(Photo by Stephen Babcock)
Last weekend, Thread CEO Sarah Hemminger told a group of out-of-town visitors about the Baltimore nonprofit’s efforts to help at-risk students by linking them with a group of university and community volunteers for support.
This week, Nathalie Molina Niño said she’s inspired to look for ways to go above and beyond in a similar fashion when it comes to a project with New York City Mayor Bill de Blasio’s administration that focuses on breaking down barriers to starting businesses for female entrepreneurs.
The takeaway came as a part of Breakout, a series of trips that looks to explore growing cities.
“It forces us to look at things that we wouldn’t be able to in the normal course of our lives,” Molina Niño said.
Organizers pick cities that may have negative perceptions from media coverage, and look to provide a more holistic picture of what’s happening.
“Rather than just talk about it in a conference space, we want to take people to the ins and outs of the city,” said Director of Business Operations Jake Serwer.
During the Baltimore visit, the 50 people — mostly from New York, L.A. and D.C. and under the age of 40 — visited Under Armour’s campus. At Betamore, they heard about the local tech sector’s main areas of strength: adtech, edtech, cybersecurity and health. They also marveled at the low property values.
Later, they got a look at how kids are 3D printing at the Baltimore School for the Arts, and saw what Seawall Development is working on in Remington. They also heard from community leaders like Police Commissioner Kevin Davis and Del. Antonio Hayes about the Baltimore unrest. At each stop, the attendees had a chance to meet the Baltimore leaders who presented. There was also a crab feast.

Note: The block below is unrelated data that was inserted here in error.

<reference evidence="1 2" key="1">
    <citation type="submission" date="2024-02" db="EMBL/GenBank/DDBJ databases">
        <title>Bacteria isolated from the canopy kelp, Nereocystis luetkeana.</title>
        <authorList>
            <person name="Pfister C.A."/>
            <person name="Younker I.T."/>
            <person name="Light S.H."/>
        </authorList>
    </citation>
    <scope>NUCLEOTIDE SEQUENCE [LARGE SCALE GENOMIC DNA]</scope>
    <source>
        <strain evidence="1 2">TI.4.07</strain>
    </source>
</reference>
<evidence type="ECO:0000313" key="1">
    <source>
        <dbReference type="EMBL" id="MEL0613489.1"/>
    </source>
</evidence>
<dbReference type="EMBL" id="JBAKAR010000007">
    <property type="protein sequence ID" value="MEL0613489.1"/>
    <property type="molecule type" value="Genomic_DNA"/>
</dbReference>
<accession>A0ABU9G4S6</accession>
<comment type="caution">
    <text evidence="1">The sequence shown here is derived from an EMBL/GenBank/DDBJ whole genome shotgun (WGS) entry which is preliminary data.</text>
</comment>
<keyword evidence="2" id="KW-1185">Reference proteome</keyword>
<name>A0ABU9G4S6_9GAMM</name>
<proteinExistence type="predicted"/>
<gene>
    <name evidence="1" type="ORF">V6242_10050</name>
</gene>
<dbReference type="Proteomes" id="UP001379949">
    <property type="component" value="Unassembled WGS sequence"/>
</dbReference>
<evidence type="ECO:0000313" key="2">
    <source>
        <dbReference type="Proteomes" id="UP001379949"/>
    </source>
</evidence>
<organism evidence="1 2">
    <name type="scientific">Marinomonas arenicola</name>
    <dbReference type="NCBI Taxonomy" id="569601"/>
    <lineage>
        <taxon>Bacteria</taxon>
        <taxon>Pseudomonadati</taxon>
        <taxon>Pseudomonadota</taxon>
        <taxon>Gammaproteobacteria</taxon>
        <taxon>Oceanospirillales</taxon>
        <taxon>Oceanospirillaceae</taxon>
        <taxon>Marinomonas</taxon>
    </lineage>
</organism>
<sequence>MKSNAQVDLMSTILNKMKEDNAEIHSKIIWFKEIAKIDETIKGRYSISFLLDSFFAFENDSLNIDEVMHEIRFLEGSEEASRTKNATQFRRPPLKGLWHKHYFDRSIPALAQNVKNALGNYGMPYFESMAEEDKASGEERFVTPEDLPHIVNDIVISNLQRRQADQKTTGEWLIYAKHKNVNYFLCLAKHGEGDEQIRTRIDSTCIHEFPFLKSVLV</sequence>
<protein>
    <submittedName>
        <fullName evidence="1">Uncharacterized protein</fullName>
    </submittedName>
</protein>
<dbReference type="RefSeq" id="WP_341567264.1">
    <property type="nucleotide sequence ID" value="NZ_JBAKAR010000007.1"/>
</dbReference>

Attendee Ashely Tyson appreciated that the trip addressed Baltimore’s challenges, as well as acknowledged the city’s strengths.
“There’s a lot of learnings that can be shared between different groups that you might not otherwise get if you’re constantly surrounding yourself with other tech entrepreneurs and other social activists,” said Tyson, who recently moved from New York to Detroit. “I think breaking those boundaries down and having people communicate who had never known the other existed is pretty important.”
Organizers also believe that sharing of perspectives can happen between attendees on the trip. Part of their goal is to create a community of people.
“Even though there’s a good steady stream of new people every trip, there’s starting to be familiar faces,” said Molina Niño, who has been on each of the four Breakout trips so far.
In some cases, it may even inspire a move. In part as a result of the Detroit trip, Serwer is moving to the city after six years in D.C. Whether any Baltimore attendees take a similar route remains to be seen.
“The key will be afterward: who dives deep, and who commits, and what partnerships are formed from that,” Tyson said.-30-
5 tips for female founders from DMV investors and tech leaders
These economic choices are helping businesses embrace sustainability
These Baltimore students learned Python and put it to work at the city’s Department of General Services
How law firm Nemphos Braue is guiding startups along the new business learning curve
This University of Maryland program brings students inside health startups
Baltimore’s Sonavi Labs takes third place at Startup World Cup
On putting the customers front and center in business transformation
Building a data acquisition system? Don’t make this mistake
Sign-up for daily news updates from Technical.ly Baltimore